my uncle took a course on reflexology once and gave me a footrub 'cause i had a sore throat, and it just went away (he didn't tell me what he was doing or anything, he was just like 'footrub time!', and afterwards asked if my throat felt better, which it did), but i haven't had, like a professional session of it or anything
Thanks so much for the info on Bach RR. I'll look into them.
Hope it helps, anarch.

I have a friend who is a wonderful reflexologist, and she treated me to a free treatment once. I didn't have a specific health issue to address, but I was really, really run down, having trouble getting and staying asleep, and feeling all around exhausted. It made me feel much more energetic after the fact--and I remember sleeping really well that night.

Generally, I think any of the treatments which focus on opening up the energy movement in the body are great. "Energy medicine" is huge umbrella term, but basically all these medical treatments do is allow the body access to it's optimum activity, so that it can easily cure itself of whatever ailment its suffering.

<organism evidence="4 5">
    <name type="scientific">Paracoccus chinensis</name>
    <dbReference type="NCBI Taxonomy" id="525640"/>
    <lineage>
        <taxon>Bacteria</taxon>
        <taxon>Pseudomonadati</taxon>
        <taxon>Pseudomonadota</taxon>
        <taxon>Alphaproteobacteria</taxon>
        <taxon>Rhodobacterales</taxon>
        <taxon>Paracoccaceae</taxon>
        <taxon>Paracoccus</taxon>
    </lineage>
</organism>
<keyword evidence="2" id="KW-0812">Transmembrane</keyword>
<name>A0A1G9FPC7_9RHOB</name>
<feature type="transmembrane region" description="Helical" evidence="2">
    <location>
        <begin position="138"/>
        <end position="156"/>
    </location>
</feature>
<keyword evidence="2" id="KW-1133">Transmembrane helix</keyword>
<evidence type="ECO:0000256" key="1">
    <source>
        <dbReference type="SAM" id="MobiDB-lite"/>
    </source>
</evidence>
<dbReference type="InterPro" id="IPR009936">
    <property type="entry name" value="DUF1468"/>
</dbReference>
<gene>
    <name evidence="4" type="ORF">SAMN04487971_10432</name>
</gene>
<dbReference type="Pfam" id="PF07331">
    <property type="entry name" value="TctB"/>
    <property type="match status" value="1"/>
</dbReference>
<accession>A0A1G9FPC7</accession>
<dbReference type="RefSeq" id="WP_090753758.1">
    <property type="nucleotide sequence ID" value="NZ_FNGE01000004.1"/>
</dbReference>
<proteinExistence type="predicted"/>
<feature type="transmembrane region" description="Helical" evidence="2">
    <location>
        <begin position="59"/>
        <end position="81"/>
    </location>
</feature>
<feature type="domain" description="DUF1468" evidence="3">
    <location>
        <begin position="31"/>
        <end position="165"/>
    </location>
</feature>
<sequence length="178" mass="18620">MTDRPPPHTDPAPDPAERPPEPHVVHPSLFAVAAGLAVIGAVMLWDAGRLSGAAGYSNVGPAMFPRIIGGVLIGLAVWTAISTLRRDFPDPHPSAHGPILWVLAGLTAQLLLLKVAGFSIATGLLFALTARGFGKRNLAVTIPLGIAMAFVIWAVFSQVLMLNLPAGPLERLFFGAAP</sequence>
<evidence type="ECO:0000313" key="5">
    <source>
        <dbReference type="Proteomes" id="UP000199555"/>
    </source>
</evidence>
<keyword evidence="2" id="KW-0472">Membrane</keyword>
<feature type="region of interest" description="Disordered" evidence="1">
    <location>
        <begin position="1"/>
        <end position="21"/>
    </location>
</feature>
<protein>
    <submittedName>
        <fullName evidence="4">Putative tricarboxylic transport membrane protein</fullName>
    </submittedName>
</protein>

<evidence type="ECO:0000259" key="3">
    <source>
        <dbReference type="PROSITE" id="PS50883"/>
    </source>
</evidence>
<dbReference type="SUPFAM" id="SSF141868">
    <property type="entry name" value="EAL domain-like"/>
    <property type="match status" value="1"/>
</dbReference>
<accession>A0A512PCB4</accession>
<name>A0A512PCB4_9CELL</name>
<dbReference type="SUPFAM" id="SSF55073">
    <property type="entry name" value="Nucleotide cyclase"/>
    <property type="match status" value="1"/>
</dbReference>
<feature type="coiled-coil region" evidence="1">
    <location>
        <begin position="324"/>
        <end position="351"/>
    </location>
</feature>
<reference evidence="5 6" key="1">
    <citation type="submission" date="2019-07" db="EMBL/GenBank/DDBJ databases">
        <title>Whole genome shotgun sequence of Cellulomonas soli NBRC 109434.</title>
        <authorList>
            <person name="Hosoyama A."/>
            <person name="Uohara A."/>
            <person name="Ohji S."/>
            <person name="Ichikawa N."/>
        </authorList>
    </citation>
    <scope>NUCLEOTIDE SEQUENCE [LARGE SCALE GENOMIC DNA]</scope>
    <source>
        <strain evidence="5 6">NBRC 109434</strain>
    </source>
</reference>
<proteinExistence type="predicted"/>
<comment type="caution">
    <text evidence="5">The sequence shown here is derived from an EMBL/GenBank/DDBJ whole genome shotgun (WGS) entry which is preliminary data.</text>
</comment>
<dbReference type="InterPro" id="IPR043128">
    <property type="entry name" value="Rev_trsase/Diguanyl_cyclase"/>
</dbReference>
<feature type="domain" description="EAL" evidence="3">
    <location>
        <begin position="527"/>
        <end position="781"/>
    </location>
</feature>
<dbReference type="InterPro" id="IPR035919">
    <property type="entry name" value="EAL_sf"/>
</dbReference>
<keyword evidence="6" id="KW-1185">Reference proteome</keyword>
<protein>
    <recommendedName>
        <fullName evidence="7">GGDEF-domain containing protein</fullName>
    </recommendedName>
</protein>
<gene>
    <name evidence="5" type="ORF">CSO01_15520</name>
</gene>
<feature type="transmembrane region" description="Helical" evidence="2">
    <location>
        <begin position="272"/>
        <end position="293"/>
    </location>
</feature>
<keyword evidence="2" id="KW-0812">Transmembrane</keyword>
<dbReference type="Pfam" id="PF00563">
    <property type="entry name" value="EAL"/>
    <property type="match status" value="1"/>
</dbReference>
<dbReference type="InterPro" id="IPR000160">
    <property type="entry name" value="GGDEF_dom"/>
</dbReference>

The wonderful thing about this kind of medicine is that you're never "taking" something that imposes a specific primary response in the body (i.e., forces the body to react to specific stimuli caused by the drug--and suppressing what the body is actually trying to do) so you never feel like you're simply being forced to create a new set of symptoms. Instead, energy medicines have a very subtle effect on the body--you feel like you simply "just got better". Sometimes, you don't even notice you're better--but others see it clearly (especially when the ailments were emotional or mental in nature).